Payback could still be on the way for Yevgeny Prigozhin after he led his Wagner mercenaries in an armed rebellion against Russia’s military commanders, CIA Director William Burns said Thursday.

Almost a month has passed since Prigozhin’s mutiny, which Burns described as the “most direct assault on the Russian state in Vladimir Putin’s 23 years in power.” Although the mercenary boss has so far apparently escaped the grim fate that has been meted out to others who dared to challenge Putin’s authority, Burns says Putin could just be biding his time before exacting revenge.

“I think in many ways, it exposed some of the significant weaknesses in the system that Putin has built,” Burns said of the Wagner mutiny at the Aspen Security Forum. He added that he found it “remarkable” that despite the uprising, “Putin felt compelled to do a deal with his former caterer,” referring to Prigozhin, the warlord dubbed “Putin’s Chef.”

But even though a deal was agreed to end the crisis, the CIA chief said he believes Putin may just be waiting to mount an attempt to separate Prigozhin from Wagner. The mercenary force, Burns said, has been valuable to Putin throughout his invasion of Ukraine and remains useful to him in Syria and Libya.

Burns also commented on a quote from President Joe Biden in which he said, if he were Prigozhin, “I’d be careful what I ate,” joking that he could be poisoned by Putin. “What we’re seeing is a very complicated dance between Prigozhin and Putin,” Burns said. “I think Putin is someone who generally thinks that revenge is a dish best served cold, so he’s gonna try to settle the situation to the extent he can.”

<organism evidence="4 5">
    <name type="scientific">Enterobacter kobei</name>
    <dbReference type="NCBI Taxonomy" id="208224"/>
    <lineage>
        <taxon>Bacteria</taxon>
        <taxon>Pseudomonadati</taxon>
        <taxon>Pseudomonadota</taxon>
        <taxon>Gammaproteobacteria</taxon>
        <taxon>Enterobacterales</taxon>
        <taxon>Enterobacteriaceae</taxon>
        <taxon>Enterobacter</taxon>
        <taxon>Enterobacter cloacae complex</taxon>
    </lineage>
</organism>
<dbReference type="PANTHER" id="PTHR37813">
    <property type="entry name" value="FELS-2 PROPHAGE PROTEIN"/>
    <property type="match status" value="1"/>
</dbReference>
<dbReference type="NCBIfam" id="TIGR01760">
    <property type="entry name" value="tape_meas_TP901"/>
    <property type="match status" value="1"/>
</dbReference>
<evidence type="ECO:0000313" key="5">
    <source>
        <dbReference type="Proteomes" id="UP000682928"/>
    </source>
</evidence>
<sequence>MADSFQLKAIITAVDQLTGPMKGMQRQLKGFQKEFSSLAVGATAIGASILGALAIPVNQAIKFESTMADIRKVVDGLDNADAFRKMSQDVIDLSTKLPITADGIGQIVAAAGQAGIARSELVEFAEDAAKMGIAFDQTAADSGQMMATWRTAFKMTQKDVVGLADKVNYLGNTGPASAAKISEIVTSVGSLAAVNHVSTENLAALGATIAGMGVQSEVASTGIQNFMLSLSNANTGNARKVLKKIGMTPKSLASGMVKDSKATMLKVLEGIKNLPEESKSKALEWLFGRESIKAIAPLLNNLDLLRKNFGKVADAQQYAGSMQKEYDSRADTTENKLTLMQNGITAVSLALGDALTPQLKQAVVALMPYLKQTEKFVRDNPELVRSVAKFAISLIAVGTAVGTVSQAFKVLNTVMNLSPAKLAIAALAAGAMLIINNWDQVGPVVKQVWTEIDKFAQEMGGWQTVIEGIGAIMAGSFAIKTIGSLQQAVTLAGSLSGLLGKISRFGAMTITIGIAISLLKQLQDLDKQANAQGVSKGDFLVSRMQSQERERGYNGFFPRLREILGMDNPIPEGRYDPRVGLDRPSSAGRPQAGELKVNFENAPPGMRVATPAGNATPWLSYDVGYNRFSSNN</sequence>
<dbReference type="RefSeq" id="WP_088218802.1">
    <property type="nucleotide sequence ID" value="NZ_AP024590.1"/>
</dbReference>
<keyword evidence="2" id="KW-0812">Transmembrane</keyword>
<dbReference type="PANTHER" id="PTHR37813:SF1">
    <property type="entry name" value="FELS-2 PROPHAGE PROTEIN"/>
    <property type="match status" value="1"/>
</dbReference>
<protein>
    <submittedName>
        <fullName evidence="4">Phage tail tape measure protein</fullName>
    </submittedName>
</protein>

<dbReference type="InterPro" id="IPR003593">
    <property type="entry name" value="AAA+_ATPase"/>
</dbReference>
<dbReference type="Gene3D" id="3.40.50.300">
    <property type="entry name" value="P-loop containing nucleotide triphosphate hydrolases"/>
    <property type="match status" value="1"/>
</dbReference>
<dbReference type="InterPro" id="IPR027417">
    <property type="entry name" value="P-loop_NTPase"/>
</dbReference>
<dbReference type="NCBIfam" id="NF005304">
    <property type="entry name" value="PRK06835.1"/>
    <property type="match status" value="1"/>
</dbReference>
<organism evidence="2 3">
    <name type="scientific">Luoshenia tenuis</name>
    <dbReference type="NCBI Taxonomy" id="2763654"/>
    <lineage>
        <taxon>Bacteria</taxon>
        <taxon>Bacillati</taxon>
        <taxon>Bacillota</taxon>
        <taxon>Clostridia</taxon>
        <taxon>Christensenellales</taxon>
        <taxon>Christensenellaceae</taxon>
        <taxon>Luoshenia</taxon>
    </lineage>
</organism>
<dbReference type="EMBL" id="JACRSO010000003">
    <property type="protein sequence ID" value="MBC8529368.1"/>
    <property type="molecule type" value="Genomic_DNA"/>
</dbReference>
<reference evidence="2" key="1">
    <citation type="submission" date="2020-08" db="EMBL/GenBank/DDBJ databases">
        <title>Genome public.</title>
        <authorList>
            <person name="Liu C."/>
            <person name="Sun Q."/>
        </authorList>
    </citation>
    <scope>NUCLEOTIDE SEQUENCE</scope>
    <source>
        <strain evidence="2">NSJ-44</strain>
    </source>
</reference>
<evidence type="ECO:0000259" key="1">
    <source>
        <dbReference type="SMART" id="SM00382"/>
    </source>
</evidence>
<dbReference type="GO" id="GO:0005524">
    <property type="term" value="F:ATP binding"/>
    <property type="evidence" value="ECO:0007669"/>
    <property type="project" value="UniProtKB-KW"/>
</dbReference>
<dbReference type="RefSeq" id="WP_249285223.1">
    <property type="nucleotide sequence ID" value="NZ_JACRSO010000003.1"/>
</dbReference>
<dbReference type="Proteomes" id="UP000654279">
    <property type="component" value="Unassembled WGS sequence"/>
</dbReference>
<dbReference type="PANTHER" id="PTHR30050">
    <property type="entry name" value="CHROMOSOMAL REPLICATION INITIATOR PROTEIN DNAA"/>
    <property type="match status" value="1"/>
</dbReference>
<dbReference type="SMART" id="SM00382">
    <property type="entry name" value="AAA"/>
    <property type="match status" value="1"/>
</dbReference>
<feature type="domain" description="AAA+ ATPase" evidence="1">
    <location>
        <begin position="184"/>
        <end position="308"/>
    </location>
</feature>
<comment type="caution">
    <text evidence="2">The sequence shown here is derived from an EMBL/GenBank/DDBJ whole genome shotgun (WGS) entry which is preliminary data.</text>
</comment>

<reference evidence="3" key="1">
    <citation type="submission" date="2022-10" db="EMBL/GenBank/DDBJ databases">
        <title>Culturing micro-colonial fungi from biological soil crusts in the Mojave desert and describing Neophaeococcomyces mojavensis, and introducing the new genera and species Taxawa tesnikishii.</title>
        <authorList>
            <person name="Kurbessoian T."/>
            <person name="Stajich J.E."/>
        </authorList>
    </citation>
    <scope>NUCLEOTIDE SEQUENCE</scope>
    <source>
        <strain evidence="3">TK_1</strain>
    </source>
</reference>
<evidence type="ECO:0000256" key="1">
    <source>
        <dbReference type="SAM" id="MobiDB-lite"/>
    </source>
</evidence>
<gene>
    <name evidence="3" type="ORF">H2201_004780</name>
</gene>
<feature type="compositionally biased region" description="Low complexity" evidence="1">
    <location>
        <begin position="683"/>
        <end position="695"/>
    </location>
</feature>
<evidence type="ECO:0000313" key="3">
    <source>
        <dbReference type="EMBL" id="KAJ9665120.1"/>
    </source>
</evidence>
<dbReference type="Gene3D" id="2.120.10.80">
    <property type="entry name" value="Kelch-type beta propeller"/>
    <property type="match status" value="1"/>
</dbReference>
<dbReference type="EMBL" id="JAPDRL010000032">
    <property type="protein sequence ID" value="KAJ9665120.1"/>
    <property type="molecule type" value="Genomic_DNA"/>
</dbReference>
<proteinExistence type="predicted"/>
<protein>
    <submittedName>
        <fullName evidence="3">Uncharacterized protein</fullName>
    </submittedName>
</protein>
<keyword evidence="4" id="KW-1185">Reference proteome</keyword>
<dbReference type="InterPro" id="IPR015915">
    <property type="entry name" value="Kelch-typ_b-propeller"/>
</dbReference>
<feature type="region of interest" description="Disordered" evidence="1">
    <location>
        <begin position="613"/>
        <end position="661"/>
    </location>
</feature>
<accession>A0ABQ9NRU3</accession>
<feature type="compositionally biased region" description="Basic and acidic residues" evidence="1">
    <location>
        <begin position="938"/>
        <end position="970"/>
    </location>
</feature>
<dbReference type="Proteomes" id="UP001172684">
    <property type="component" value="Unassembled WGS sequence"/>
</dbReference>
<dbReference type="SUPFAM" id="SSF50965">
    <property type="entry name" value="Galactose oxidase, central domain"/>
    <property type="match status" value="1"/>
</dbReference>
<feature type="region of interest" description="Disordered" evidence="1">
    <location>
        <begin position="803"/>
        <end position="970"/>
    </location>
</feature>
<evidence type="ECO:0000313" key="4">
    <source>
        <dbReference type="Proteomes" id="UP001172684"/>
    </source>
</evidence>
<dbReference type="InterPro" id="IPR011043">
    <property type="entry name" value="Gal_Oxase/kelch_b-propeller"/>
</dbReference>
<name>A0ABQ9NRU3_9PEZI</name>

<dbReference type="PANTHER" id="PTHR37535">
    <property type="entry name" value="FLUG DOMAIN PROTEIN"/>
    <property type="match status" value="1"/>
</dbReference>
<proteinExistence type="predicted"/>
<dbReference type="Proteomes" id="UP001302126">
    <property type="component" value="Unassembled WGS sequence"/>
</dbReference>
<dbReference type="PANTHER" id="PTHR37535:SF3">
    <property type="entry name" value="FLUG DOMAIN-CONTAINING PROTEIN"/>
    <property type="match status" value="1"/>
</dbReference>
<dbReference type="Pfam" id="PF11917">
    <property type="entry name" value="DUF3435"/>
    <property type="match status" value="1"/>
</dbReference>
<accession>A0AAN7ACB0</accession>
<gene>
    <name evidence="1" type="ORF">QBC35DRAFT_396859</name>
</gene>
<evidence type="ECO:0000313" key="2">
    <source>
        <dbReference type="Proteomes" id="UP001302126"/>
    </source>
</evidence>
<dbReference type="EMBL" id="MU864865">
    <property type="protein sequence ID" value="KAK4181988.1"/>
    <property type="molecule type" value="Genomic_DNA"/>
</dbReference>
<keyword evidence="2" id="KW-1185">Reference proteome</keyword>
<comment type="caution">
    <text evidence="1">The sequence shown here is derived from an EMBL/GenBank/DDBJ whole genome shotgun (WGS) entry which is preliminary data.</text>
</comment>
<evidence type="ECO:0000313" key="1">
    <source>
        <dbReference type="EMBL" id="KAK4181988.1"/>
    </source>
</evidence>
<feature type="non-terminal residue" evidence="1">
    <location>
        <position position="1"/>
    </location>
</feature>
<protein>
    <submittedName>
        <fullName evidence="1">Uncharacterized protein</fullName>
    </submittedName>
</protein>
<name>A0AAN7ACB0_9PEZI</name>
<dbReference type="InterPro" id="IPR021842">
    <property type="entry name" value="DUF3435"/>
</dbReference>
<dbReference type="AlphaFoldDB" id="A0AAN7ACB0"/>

“But again in my experience, Putin is the ultimate apostle of payback,” Burns continued. “So I would be surprised if Prigozhin escapes further retribution for this, so in that sense the president’s right. If I were Prigozhin, I wouldn’t fire my food taster.”

The CIA boss also commented on Prigozhin’s movements in the wake of the mutiny after a video emerged purporting to show him in Belarus. “He’s moved around a bit,” Burns said. “He’s been in Minsk lately. I’m not sure he has any plans to retire in the suburbs of Minsk. But he’s spent time in Russia as well.”

Burns confirmed suspicions that his intelligence agency “knew things ahead of time” relating to the mutiny but refused to go into specifics about what information the CIA had obtained.

He further talked up the success of a CIA recruitment video widely circulated on Telegram that called for the Russians disillusioned with the Kremlin to talk to American intelligence. “We had two-and-a-half million views of that Telegram video in the first week it was on,” Burns said. “The truth is, there’s a lot of disaffection in Russia in the elite, and outside it, in Russia right now. We’re not wasting the opportunity as an intelligence service to try to take advantage of it.”

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